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College of Medicine continues dean search, accreditation, fundraising

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College of Medicine continues dean search, accreditation, fundraising

Carle Foundation Hospital as seen from University Avenue. The Carle Illinois College of Medicine recently appointed two leadership members to permanent positions.

Carle Foundation Hospital as seen from University Avenue. The Carle Illinois College of Medicine recently appointed two leadership members to permanent positions.

The Daily Illini File Photo

Carle Foundation Hospital as seen from University Avenue. The Carle Illinois College of Medicine recently appointed two leadership members to permanent positions.

The Daily Illini File Photo

The Daily Illini File Photo

Carle Foundation Hospital as seen from University Avenue. The Carle Illinois College of Medicine recently appointed two leadership members to permanent positions.

By Megan Jones

While the Carle Illinois College of Medicine’s timeline to initiate its first class in 2017 has been pushed back to 2018, Carle Health Systems and the University is working to ensure that accreditation, dean selection and fundraising are all in place.

This is the first new college the University has established in over 60 years, said Robin Kaler, campus spokesperson. It will combine medicine with bioengineering to transform the way the medical field is taught, said Andreas Cangellaris, dean of the College of Engineering.

Dean search down to six finalists

Around 50 people from across the country applied or were nominated to serve as the first dean. The search committee is comprised of seven representatives from Carle, seven from the University and three external members.

The committee began looking at applications in January, held interviews in March and narrowed the search down to 11 candidates. These candidates were interviewed in person by the search committee and six were selected to come to campus for on-site interviews in May, said Matthew Gibb, Carle Health System’s chief medical officer.

Finding a founding dean has differed from past searches, Cangellaris said. When he applied, he was able to meet with faculty, students and the community surrounding the college. Without a location yet or people able to give perspectives, the committee is looking for someone with a vision of what this college will be.

Cangellaris said they are looking for individuals who have been involved with innovative research in the medical field and are able to combine the campus environment with the private environment of Carle Hospital.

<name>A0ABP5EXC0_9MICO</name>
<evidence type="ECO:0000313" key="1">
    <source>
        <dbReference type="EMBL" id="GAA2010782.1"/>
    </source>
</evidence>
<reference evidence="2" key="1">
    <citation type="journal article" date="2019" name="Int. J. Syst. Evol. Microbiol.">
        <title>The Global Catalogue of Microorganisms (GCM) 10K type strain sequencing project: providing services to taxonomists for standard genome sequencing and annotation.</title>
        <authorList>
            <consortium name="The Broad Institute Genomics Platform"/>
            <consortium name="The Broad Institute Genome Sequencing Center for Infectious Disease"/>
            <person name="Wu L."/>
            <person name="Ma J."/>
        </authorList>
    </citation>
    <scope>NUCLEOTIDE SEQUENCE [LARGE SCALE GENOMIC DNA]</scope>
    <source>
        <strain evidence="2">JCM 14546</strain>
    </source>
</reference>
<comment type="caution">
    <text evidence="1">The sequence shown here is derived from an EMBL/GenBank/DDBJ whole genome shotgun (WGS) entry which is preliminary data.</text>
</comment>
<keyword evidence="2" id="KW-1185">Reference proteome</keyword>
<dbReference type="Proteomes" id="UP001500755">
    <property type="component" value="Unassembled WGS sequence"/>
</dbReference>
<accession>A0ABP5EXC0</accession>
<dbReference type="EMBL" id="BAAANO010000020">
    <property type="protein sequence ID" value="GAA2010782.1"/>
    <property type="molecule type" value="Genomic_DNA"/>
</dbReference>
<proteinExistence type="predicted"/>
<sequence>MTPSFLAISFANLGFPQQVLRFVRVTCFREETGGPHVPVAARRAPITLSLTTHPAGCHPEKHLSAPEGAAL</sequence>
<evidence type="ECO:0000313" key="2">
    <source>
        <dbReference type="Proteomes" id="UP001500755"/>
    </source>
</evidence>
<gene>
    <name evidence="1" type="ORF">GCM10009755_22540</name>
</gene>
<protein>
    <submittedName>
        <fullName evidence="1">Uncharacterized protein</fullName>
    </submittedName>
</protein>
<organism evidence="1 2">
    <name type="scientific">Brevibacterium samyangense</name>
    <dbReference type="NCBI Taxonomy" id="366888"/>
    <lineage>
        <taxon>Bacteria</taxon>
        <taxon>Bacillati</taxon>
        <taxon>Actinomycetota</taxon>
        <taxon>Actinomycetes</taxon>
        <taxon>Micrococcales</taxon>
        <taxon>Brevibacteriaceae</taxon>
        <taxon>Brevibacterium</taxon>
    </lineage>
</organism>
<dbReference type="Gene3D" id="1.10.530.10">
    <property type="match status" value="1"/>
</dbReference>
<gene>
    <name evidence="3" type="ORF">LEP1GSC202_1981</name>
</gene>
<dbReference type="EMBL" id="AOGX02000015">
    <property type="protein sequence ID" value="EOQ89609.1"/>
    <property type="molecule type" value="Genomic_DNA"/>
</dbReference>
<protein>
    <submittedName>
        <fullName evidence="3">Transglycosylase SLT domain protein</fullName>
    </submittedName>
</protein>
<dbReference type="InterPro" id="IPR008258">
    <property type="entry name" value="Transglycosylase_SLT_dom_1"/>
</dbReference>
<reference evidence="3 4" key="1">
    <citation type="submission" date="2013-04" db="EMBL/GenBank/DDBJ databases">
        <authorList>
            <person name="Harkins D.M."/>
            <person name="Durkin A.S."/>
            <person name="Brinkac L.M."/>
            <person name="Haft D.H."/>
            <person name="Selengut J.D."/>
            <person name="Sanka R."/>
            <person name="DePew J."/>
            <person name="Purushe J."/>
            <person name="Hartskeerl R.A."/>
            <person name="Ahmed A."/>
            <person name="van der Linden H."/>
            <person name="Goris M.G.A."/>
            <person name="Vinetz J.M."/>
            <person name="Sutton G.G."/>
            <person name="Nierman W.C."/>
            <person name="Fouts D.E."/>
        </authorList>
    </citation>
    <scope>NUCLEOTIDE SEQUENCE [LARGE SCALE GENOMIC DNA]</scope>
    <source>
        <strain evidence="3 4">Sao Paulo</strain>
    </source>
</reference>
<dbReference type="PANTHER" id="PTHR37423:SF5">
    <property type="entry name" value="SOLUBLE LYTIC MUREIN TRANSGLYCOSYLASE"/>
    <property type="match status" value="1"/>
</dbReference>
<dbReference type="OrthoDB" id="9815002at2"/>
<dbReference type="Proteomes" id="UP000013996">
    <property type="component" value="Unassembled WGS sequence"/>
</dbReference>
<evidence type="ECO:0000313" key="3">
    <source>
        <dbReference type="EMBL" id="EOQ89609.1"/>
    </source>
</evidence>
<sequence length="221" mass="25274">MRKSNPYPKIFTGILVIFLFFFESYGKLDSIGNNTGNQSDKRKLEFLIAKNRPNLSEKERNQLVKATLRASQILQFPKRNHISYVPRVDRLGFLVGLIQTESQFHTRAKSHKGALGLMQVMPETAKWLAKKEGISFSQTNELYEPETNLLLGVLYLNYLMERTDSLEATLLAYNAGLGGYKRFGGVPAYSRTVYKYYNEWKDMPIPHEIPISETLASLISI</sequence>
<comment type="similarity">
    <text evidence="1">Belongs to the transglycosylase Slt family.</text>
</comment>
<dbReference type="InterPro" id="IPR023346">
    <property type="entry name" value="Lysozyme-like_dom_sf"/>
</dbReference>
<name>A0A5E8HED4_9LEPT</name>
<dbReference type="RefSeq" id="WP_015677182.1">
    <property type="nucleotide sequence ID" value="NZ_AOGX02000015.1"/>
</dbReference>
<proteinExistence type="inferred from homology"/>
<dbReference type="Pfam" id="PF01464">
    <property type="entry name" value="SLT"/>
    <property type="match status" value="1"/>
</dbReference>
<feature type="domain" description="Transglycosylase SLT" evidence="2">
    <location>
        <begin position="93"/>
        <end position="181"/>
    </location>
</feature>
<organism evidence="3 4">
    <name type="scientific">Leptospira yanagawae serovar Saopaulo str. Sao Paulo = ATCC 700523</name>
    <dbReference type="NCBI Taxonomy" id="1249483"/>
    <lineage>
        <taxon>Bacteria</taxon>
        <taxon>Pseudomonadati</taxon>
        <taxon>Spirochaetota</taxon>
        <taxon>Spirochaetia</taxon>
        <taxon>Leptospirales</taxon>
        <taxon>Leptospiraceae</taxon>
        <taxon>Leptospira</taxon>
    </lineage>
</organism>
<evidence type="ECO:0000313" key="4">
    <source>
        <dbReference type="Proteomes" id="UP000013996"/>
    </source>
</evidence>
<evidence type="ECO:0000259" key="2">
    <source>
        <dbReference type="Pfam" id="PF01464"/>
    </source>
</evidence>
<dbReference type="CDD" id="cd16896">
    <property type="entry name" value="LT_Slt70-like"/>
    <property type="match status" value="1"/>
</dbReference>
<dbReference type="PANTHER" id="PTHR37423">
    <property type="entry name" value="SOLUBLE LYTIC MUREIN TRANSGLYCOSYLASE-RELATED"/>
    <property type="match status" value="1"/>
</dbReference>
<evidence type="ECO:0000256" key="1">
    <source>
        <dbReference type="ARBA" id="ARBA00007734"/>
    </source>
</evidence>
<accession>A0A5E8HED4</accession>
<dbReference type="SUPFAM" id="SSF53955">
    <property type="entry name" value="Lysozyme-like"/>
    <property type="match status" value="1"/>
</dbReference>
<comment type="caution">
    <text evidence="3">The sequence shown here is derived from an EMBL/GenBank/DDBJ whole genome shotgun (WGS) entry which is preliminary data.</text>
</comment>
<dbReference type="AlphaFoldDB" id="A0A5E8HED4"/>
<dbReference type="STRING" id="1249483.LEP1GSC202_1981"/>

Most medical colleges tend to be silent and separate from the campus, he said, but the University’s college will be embedded, not isolated somewhere north near Carle.

“We believe that moving forward, healthcare — not just medicine — but wellness is something that is everyone’s business,” he said. “We would like the College of Medicine to be close to the campus so faculty from psychology to social sciences to applied sciences to engineering can see themselves having a role in defining a new way of teaching healthcare and medicine.”

College receives accreditation from Illinois Board of Higher Education

Normally the accreditation process would be a responsibility of the dean, but the process was started prior so the college can be ready in time, Gibb said.

The college received accreditation from the Illinois Board of Higher Education two weeks ago and is currently working on receiving approval from the Liaison Committee on Medical Education, LCME, a national accrediting body for medical schools.

Gibb said they hope to have the proposal sent to LCME by October to December and the selected dean will be actively engaged compiling the proposal. He said they hope to have LCME approval by 2017 so they can begin recruiting students.

University committed to fundraising $135 million

Carle has pledged $100 million over 10 years for the college, and the University is aiming to fundraise $130 million over 10 years. Phyllis Wise, former chancellor who began spearheading the college in 2014, began gaining donor interest and Kaler said donors have continued to be excited about the work.

“If you talk to the donors, the main thing most people want to do is make the world better and this has plenty of potential to do that,” Kaler said.

Kaler was unable to state how much the University has raised so far.

Gibb said that even without the fundraising, he believes they will be able to present a viable business model to LCME to start the first operating years of the school without running into any financial problems.

“Announcing the dean will be a huge step forward and help the comfort level of donors in terms of knowing this actually is going to happen,” Gibb said.

Committee develops curriculum

A core curriculum development committee is working on templates for the engineering infused school.

The committee is led by Dr. Robert Good, senior associate medical director of population health at Carle, and Rashid Bashir, the head of department of bioengineering. Wise also serves on the committee.

“We are bringing in significant components of technology and understanding how information can be used as part of changing the tradition,” Cangellaris said.

Faculty to be hired after dean selection

The college is already looking to hire faculty who worked with the original College of Medicine on campus and faculty who teach basic sciences, such as biology or chemistry, Cangellaris said.

While they have begun planning ahead for faculty members, they would like to have the dean on board with any formal announcements of new positions within the college, he said.

A committee led by former president Joe White is focusing on the workforce and faculty aspects of the college.

[email protected]
@MeganAsh_Jones

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